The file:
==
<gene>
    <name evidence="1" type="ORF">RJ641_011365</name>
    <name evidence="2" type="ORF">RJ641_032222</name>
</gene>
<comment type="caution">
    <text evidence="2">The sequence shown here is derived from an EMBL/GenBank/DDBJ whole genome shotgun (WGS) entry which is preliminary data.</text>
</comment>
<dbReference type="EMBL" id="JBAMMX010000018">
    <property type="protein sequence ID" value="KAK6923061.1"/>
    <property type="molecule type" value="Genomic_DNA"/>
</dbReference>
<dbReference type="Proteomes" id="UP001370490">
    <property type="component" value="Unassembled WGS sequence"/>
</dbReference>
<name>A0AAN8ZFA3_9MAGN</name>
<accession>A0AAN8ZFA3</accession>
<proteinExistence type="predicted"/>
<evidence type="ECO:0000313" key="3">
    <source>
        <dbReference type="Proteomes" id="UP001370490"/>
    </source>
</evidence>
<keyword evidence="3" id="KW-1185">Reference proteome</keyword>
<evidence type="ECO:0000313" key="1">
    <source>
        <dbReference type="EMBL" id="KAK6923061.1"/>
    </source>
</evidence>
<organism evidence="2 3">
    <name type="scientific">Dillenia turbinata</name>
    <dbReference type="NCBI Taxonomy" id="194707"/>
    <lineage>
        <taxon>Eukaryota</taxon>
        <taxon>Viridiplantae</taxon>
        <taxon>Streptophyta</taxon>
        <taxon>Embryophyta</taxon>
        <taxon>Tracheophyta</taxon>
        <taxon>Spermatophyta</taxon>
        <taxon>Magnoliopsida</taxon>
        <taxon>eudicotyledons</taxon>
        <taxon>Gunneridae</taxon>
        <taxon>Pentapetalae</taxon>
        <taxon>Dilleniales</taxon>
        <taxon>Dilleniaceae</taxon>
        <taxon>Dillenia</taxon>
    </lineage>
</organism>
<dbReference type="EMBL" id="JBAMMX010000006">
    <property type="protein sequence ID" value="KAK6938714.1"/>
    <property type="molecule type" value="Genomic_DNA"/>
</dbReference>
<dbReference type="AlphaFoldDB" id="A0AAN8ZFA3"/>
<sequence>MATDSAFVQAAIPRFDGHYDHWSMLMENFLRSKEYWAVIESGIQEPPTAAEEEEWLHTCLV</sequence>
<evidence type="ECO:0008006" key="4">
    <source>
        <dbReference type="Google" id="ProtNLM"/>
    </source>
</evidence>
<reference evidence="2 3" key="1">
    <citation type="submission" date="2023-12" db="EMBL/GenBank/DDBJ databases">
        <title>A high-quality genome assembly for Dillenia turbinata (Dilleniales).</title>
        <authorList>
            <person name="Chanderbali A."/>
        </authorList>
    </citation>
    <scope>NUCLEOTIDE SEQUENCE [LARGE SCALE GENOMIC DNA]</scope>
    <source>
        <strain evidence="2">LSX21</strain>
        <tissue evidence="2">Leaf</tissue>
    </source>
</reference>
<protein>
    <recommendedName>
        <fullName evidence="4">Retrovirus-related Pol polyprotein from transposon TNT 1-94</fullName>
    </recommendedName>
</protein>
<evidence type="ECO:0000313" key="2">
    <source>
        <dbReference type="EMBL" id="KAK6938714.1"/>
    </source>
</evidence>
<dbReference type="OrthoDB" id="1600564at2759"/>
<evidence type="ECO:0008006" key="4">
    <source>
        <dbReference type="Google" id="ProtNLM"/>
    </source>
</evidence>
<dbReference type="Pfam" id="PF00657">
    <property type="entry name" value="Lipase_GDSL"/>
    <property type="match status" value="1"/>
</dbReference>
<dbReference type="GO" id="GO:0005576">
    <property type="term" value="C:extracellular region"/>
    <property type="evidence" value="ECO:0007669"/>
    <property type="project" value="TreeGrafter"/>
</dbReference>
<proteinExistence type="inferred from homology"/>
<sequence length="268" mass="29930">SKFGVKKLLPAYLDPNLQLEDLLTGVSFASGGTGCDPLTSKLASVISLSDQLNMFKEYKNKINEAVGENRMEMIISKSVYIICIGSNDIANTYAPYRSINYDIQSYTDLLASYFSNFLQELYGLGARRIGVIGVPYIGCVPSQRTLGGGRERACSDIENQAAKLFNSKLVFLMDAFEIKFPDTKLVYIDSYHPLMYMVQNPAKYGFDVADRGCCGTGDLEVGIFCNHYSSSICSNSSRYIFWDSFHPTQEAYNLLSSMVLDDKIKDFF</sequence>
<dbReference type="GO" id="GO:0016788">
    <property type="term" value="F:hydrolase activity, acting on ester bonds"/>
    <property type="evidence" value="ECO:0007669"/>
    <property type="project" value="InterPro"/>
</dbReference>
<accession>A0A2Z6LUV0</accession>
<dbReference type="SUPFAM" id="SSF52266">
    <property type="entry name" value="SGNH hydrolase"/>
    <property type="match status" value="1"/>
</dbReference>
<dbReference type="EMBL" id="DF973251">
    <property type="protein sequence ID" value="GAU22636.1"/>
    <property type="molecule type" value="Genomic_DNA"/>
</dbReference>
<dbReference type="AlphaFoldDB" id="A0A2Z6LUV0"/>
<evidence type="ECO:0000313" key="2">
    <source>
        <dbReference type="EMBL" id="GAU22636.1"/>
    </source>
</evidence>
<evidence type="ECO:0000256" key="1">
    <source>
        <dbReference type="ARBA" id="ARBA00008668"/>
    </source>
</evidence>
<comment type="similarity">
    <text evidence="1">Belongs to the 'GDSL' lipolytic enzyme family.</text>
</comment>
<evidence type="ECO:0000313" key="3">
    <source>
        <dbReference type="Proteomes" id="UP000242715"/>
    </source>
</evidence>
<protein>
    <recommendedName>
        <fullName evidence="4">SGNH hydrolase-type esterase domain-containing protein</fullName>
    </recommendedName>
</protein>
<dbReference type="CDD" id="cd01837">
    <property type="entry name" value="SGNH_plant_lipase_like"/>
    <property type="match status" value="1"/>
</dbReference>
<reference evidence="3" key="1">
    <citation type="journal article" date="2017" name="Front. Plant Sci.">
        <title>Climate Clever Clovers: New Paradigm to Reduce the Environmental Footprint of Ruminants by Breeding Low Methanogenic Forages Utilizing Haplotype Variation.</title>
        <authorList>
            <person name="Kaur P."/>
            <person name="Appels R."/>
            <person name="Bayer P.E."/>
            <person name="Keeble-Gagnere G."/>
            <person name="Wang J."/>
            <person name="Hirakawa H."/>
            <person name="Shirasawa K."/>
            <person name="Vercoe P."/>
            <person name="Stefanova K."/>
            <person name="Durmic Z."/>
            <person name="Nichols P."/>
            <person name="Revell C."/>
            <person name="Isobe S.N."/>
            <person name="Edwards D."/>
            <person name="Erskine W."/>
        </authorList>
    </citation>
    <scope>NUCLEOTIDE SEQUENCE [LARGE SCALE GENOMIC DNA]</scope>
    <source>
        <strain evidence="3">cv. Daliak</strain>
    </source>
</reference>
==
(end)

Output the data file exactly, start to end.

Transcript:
<gene>
    <name evidence="1" type="ORF">RJ641_011365</name>
    <name evidence="2" type="ORF">RJ641_032222</name>
</gene>
<comment type="caution">
    <text evidence="2">The sequence shown here is derived from an EMBL/GenBank/DDBJ whole genome shotgun (WGS) entry which is preliminary data.</text>
</comment>
<dbReference type="EMBL" id="JBAMMX010000018">
    <property type="protein sequence ID" value="KAK6923061.1"/>
    <property type="molecule type" value="Genomic_DNA"/>
</dbReference>
<dbReference type="Proteomes" id="UP001370490">
    <property type="component" value="Unassembled WGS sequence"/>
</dbReference>
<name>A0AAN8ZFA3_9MAGN</name>
<accession>A0AAN8ZFA3</accession>
<proteinExistence type="predicted"/>
<evidence type="ECO:0000313" key="3">
    <source>
        <dbReference type="Proteomes" id="UP001370490"/>
    </source>
</evidence>
<keyword evidence="3" id="KW-1185">Reference proteome</keyword>
<evidence type="ECO:0000313" key="1">
    <source>
        <dbReference type="EMBL" id="KAK6923061.1"/>
    </source>
</evidence>
<organism evidence="2 3">
    <name type="scientific">Dillenia turbinata</name>
    <dbReference type="NCBI Taxonomy" id="194707"/>
    <lineage>
        <taxon>Eukaryota</taxon>
        <taxon>Viridiplantae</taxon>
        <taxon>Streptophyta</taxon>
        <taxon>Embryophyta</taxon>
        <taxon>Tracheophyta</taxon>
        <taxon>Spermatophyta</taxon>
        <taxon>Magnoliopsida</taxon>
        <taxon>eudicotyledons</taxon>
        <taxon>Gunneridae</taxon>
        <taxon>Pentapetalae</taxon>
        <taxon>Dilleniales</taxon>
        <taxon>Dilleniaceae</taxon>
        <taxon>Dillenia</taxon>
    </lineage>
</organism>
<dbReference type="EMBL" id="JBAMMX010000006">
    <property type="protein sequence ID" value="KAK6938714.1"/>
    <property type="molecule type" value="Genomic_DNA"/>
</dbReference>
<dbReference type="AlphaFoldDB" id="A0AAN8ZFA3"/>
<sequence>MATDSAFVQAAIPRFDGHYDHWSMLMENFLRSKEYWAVIESGIQEPPTAAEEEEWLHTCLV</sequence>
<evidence type="ECO:0008006" key="4">
    <source>
        <dbReference type="Google" id="ProtNLM"/>
    </source>
</evidence>
<reference evidence="2 3" key="1">
    <citation type="submission" date="2023-12" db="EMBL/GenBank/DDBJ databases">
        <title>A high-quality genome assembly for Dillenia turbinata (Dilleniales).</title>
        <authorList>
            <person name="Chanderbali A."/>
        </authorList>
    </citation>
    <scope>NUCLEOTIDE SEQUENCE [LARGE SCALE GENOMIC DNA]</scope>
    <source>
        <strain evidence="2">LSX21</strain>
        <tissue evidence="2">Leaf</tissue>
    </source>
</reference>
<protein>
    <recommendedName>
        <fullName evidence="4">Retrovirus-related Pol polyprotein from transposon TNT 1-94</fullName>
    </recommendedName>
</protein>
<evidence type="ECO:0000313" key="2">
    <source>
        <dbReference type="EMBL" id="KAK6938714.1"/>
    </source>
</evidence>
<dbReference type="OrthoDB" id="1600564at2759"/>
<evidence type="ECO:0008006" key="4">
    <source>
        <dbReference type="Google" id="ProtNLM"/>
    </source>
</evidence>
<dbReference type="Pfam" id="PF00657">
    <property type="entry name" value="Lipase_GDSL"/>
    <property type="match status" value="1"/>
</dbReference>
<dbReference type="GO" id="GO:0005576">
    <property type="term" value="C:extracellular region"/>
    <property type="evidence" value="ECO:0007669"/>
    <property type="project" value="TreeGrafter"/>
</dbReference>
<proteinExistence type="inferred from homology"/>
<sequence length="268" mass="29930">SKFGVKKLLPAYLDPNLQLEDLLTGVSFASGGTGCDPLTSKLASVISLSDQLNMFKEYKNKINEAVGENRMEMIISKSVYIICIGSNDIANTYAPYRSINYDIQSYTDLLASYFSNFLQELYGLGARRIGVIGVPYIGCVPSQRTLGGGRERACSDIENQAAKLFNSKLVFLMDAFEIKFPDTKLVYIDSYHPLMYMVQNPAKYGFDVADRGCCGTGDLEVGIFCNHYSSSICSNSSRYIFWDSFHPTQEAYNLLSSMVLDDKIKDFF</sequence>
<dbReference type="GO" id="GO:0016788">
    <property type="term" value="F:hydrolase activity, acting on ester bonds"/>
    <property type="evidence" value="ECO:0007669"/>
    <property type="project" value="InterPro"/>
</dbReference>
<accession>A0A2Z6LUV0</accession>
<dbReference type="SUPFAM" id="SSF52266">
    <property type="entry name" value="SGNH hydrolase"/>
    <property type="match status" value="1"/>
</dbReference>
<dbReference type="EMBL" id="DF973251">
    <property type="protein sequence ID" value="GAU22636.1"/>
    <property type="molecule type" value="Genomic_DNA"/>
</dbReference>
<dbReference type="AlphaFoldDB" id="A0A2Z6LUV0"/>
<evidence type="ECO:0000313" key="2">
    <source>
        <dbReference type="EMBL" id="GAU22636.1"/>
    </source>
</evidence>
<evidence type="ECO:0000256" key="1">
    <source>
        <dbReference type="ARBA" id="ARBA00008668"/>
    </source>
</evidence>
<comment type="similarity">
    <text evidence="1">Belongs to the 'GDSL' lipolytic enzyme family.</text>
</comment>
<evidence type="ECO:0000313" key="3">
    <source>
        <dbReference type="Proteomes" id="UP000242715"/>
    </source>
</evidence>
<protein>
    <recommendedName>
        <fullName evidence="4">SGNH hydrolase-type esterase domain-containing protein</fullName>
    </recommendedName>
</protein>
<dbReference type="CDD" id="cd01837">
    <property type="entry name" value="SGNH_plant_lipase_like"/>
    <property type="match status" value="1"/>
</dbReference>
<reference evidence="3" key="1">
    <citation type="journal article" date="2017" name="Front. Plant Sci.">
        <title>Climate Clever Clovers: New Paradigm to Reduce the Environmental Footprint of Ruminants by Breeding Low Methanogenic Forages Utilizing Haplotype Variation.</title>
        <authorList>
            <person name="Kaur P."/>
            <person name="Appels R."/>
            <person name="Bayer P.E."/>
            <person name="Keeble-Gagnere G."/>
            <person name="Wang J."/>
            <person name="Hirakawa H."/>
            <person name="Shirasawa K."/>
            <person name="Vercoe P."/>
            <person name="Stefanova K."/>
            <person name="Durmic Z."/>
            <person name="Nichols P."/>
            <person name="Revell C."/>
            <person name="Isobe S.N."/>
            <person name="Edwards D."/>
            <person name="Erskine W."/>
        </authorList>
    </citation>
    <scope>NUCLEOTIDE SEQUENCE [LARGE SCALE GENOMIC DNA]</scope>
    <source>
        <strain evidence="3">cv. Daliak</strain>
    </source>
</reference>